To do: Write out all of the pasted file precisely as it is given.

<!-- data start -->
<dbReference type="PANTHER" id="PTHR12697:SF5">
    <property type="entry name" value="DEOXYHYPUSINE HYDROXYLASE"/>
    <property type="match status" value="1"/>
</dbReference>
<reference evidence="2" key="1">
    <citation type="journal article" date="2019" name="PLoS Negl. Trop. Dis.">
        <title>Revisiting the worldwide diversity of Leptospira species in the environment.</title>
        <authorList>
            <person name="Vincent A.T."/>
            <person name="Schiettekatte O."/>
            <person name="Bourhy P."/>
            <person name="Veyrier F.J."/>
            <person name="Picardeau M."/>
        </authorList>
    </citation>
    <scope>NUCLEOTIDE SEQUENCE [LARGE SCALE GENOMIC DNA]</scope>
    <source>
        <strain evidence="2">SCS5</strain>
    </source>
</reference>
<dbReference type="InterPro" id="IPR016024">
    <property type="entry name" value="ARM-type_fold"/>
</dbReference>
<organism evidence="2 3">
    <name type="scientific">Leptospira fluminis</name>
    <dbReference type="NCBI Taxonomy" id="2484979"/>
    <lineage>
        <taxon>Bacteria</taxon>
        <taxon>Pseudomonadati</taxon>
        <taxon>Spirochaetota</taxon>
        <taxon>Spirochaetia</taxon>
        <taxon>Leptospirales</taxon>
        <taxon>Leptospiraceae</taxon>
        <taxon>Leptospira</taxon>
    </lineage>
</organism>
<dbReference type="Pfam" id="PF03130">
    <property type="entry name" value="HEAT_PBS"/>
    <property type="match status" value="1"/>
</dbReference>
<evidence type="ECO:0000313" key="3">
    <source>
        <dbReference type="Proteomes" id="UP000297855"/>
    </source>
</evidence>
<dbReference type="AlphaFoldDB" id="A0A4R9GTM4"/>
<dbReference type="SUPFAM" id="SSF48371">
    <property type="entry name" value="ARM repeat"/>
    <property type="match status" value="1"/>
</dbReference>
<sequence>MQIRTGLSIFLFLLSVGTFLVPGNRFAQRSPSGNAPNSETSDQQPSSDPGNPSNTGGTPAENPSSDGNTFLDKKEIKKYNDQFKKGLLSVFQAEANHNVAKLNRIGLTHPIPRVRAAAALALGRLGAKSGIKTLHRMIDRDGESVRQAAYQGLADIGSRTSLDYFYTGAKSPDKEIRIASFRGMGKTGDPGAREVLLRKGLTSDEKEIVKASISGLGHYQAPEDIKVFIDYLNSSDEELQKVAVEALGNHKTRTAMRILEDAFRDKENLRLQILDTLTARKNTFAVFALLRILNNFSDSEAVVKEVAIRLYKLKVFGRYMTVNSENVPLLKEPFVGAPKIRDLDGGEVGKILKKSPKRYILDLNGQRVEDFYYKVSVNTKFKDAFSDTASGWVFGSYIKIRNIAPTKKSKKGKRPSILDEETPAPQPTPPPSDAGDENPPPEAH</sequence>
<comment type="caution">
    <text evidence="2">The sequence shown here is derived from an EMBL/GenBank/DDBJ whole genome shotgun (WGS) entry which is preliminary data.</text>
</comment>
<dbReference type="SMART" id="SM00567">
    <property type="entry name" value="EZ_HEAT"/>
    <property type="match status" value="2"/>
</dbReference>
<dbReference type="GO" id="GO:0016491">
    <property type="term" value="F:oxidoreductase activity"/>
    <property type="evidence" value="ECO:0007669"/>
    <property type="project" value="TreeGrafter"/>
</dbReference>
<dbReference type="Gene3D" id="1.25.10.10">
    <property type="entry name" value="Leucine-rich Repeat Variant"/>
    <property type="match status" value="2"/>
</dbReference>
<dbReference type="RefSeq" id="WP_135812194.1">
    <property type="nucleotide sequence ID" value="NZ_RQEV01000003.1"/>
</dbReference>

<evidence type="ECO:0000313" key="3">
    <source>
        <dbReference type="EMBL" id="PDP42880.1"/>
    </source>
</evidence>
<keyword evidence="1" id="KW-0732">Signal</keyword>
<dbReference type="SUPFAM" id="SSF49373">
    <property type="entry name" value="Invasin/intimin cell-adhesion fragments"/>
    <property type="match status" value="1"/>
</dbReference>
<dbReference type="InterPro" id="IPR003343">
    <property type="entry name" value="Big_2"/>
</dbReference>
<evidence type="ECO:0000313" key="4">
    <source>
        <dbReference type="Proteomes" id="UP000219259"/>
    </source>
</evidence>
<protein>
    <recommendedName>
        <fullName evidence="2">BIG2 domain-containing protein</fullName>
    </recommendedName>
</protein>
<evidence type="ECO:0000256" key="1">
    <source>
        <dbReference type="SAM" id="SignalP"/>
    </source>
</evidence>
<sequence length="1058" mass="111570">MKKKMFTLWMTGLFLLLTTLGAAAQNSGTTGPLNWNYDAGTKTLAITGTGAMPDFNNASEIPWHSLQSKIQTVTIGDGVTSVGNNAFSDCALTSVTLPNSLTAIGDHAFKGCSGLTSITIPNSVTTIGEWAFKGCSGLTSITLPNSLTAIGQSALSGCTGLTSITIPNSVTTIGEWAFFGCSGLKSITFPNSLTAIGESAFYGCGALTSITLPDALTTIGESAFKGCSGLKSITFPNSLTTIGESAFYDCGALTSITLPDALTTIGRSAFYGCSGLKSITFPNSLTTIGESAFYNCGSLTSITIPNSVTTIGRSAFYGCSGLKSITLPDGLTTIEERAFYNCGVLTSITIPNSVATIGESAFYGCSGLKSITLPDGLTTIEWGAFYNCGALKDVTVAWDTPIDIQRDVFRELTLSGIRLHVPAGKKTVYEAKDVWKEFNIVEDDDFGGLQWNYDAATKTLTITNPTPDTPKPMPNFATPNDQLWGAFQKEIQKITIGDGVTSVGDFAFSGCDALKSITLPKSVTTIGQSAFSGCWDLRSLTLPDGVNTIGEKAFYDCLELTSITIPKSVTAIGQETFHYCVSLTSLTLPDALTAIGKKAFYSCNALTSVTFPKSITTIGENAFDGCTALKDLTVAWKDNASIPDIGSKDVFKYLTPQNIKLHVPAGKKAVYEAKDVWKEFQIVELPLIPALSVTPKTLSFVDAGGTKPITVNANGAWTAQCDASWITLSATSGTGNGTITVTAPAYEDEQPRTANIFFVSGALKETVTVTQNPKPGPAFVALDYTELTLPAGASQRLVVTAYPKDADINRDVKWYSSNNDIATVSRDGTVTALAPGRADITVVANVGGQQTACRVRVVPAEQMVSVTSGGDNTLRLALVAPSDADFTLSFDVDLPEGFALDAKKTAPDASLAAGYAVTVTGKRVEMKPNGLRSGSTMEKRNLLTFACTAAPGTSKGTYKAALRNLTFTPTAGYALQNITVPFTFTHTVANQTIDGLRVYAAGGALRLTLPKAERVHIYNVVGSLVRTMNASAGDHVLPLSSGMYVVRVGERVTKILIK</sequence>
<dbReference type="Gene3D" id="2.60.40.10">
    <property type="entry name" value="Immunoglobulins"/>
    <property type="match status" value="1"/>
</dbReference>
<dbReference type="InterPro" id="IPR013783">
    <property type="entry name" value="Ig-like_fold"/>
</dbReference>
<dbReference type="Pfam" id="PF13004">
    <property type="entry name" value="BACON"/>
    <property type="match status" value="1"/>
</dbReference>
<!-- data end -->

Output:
<dbReference type="PANTHER" id="PTHR12697:SF5">
    <property type="entry name" value="DEOXYHYPUSINE HYDROXYLASE"/>
    <property type="match status" value="1"/>
</dbReference>
<reference evidence="2" key="1">
    <citation type="journal article" date="2019" name="PLoS Negl. Trop. Dis.">
        <title>Revisiting the worldwide diversity of Leptospira species in the environment.</title>
        <authorList>
            <person name="Vincent A.T."/>
            <person name="Schiettekatte O."/>
            <person name="Bourhy P."/>
            <person name="Veyrier F.J."/>
            <person name="Picardeau M."/>
        </authorList>
    </citation>
    <scope>NUCLEOTIDE SEQUENCE [LARGE SCALE GENOMIC DNA]</scope>
    <source>
        <strain evidence="2">SCS5</strain>
    </source>
</reference>
<dbReference type="InterPro" id="IPR016024">
    <property type="entry name" value="ARM-type_fold"/>
</dbReference>
<organism evidence="2 3">
    <name type="scientific">Leptospira fluminis</name>
    <dbReference type="NCBI Taxonomy" id="2484979"/>
    <lineage>
        <taxon>Bacteria</taxon>
        <taxon>Pseudomonadati</taxon>
        <taxon>Spirochaetota</taxon>
        <taxon>Spirochaetia</taxon>
        <taxon>Leptospirales</taxon>
        <taxon>Leptospiraceae</taxon>
        <taxon>Leptospira</taxon>
    </lineage>
</organism>
<dbReference type="Pfam" id="PF03130">
    <property type="entry name" value="HEAT_PBS"/>
    <property type="match status" value="1"/>
</dbReference>
<evidence type="ECO:0000313" key="3">
    <source>
        <dbReference type="Proteomes" id="UP000297855"/>
    </source>
</evidence>
<dbReference type="AlphaFoldDB" id="A0A4R9GTM4"/>
<dbReference type="SUPFAM" id="SSF48371">
    <property type="entry name" value="ARM repeat"/>
    <property type="match status" value="1"/>
</dbReference>
<sequence>MQIRTGLSIFLFLLSVGTFLVPGNRFAQRSPSGNAPNSETSDQQPSSDPGNPSNTGGTPAENPSSDGNTFLDKKEIKKYNDQFKKGLLSVFQAEANHNVAKLNRIGLTHPIPRVRAAAALALGRLGAKSGIKTLHRMIDRDGESVRQAAYQGLADIGSRTSLDYFYTGAKSPDKEIRIASFRGMGKTGDPGAREVLLRKGLTSDEKEIVKASISGLGHYQAPEDIKVFIDYLNSSDEELQKVAVEALGNHKTRTAMRILEDAFRDKENLRLQILDTLTARKNTFAVFALLRILNNFSDSEAVVKEVAIRLYKLKVFGRYMTVNSENVPLLKEPFVGAPKIRDLDGGEVGKILKKSPKRYILDLNGQRVEDFYYKVSVNTKFKDAFSDTASGWVFGSYIKIRNIAPTKKSKKGKRPSILDEETPAPQPTPPPSDAGDENPPPEAH</sequence>
<comment type="caution">
    <text evidence="2">The sequence shown here is derived from an EMBL/GenBank/DDBJ whole genome shotgun (WGS) entry which is preliminary data.</text>
</comment>
<dbReference type="SMART" id="SM00567">
    <property type="entry name" value="EZ_HEAT"/>
    <property type="match status" value="2"/>
</dbReference>
<dbReference type="GO" id="GO:0016491">
    <property type="term" value="F:oxidoreductase activity"/>
    <property type="evidence" value="ECO:0007669"/>
    <property type="project" value="TreeGrafter"/>
</dbReference>
<dbReference type="Gene3D" id="1.25.10.10">
    <property type="entry name" value="Leucine-rich Repeat Variant"/>
    <property type="match status" value="2"/>
</dbReference>
<dbReference type="RefSeq" id="WP_135812194.1">
    <property type="nucleotide sequence ID" value="NZ_RQEV01000003.1"/>
</dbReference>

<evidence type="ECO:0000313" key="3">
    <source>
        <dbReference type="EMBL" id="PDP42880.1"/>
    </source>
</evidence>
<keyword evidence="1" id="KW-0732">Signal</keyword>
<dbReference type="SUPFAM" id="SSF49373">
    <property type="entry name" value="Invasin/intimin cell-adhesion fragments"/>
    <property type="match status" value="1"/>
</dbReference>
<dbReference type="InterPro" id="IPR003343">
    <property type="entry name" value="Big_2"/>
</dbReference>
<evidence type="ECO:0000313" key="4">
    <source>
        <dbReference type="Proteomes" id="UP000219259"/>
    </source>
</evidence>
<protein>
    <recommendedName>
        <fullName evidence="2">BIG2 domain-containing protein</fullName>
    </recommendedName>
</protein>
<evidence type="ECO:0000256" key="1">
    <source>
        <dbReference type="SAM" id="SignalP"/>
    </source>
</evidence>
<sequence length="1058" mass="111570">MKKKMFTLWMTGLFLLLTTLGAAAQNSGTTGPLNWNYDAGTKTLAITGTGAMPDFNNASEIPWHSLQSKIQTVTIGDGVTSVGNNAFSDCALTSVTLPNSLTAIGDHAFKGCSGLTSITIPNSVTTIGEWAFKGCSGLTSITLPNSLTAIGQSALSGCTGLTSITIPNSVTTIGEWAFFGCSGLKSITFPNSLTAIGESAFYGCGALTSITLPDALTTIGESAFKGCSGLKSITFPNSLTTIGESAFYDCGALTSITLPDALTTIGRSAFYGCSGLKSITFPNSLTTIGESAFYNCGSLTSITIPNSVTTIGRSAFYGCSGLKSITLPDGLTTIEERAFYNCGVLTSITIPNSVATIGESAFYGCSGLKSITLPDGLTTIEWGAFYNCGALKDVTVAWDTPIDIQRDVFRELTLSGIRLHVPAGKKTVYEAKDVWKEFNIVEDDDFGGLQWNYDAATKTLTITNPTPDTPKPMPNFATPNDQLWGAFQKEIQKITIGDGVTSVGDFAFSGCDALKSITLPKSVTTIGQSAFSGCWDLRSLTLPDGVNTIGEKAFYDCLELTSITIPKSVTAIGQETFHYCVSLTSLTLPDALTAIGKKAFYSCNALTSVTFPKSITTIGENAFDGCTALKDLTVAWKDNASIPDIGSKDVFKYLTPQNIKLHVPAGKKAVYEAKDVWKEFQIVELPLIPALSVTPKTLSFVDAGGTKPITVNANGAWTAQCDASWITLSATSGTGNGTITVTAPAYEDEQPRTANIFFVSGALKETVTVTQNPKPGPAFVALDYTELTLPAGASQRLVVTAYPKDADINRDVKWYSSNNDIATVSRDGTVTALAPGRADITVVANVGGQQTACRVRVVPAEQMVSVTSGGDNTLRLALVAPSDADFTLSFDVDLPEGFALDAKKTAPDASLAAGYAVTVTGKRVEMKPNGLRSGSTMEKRNLLTFACTAAPGTSKGTYKAALRNLTFTPTAGYALQNITVPFTFTHTVANQTIDGLRVYAAGGALRLTLPKAERVHIYNVVGSLVRTMNASAGDHVLPLSSGMYVVRVGERVTKILIK</sequence>
<dbReference type="Gene3D" id="2.60.40.10">
    <property type="entry name" value="Immunoglobulins"/>
    <property type="match status" value="1"/>
</dbReference>
<dbReference type="InterPro" id="IPR013783">
    <property type="entry name" value="Ig-like_fold"/>
</dbReference>
<dbReference type="Pfam" id="PF13004">
    <property type="entry name" value="BACON"/>
    <property type="match status" value="1"/>
</dbReference>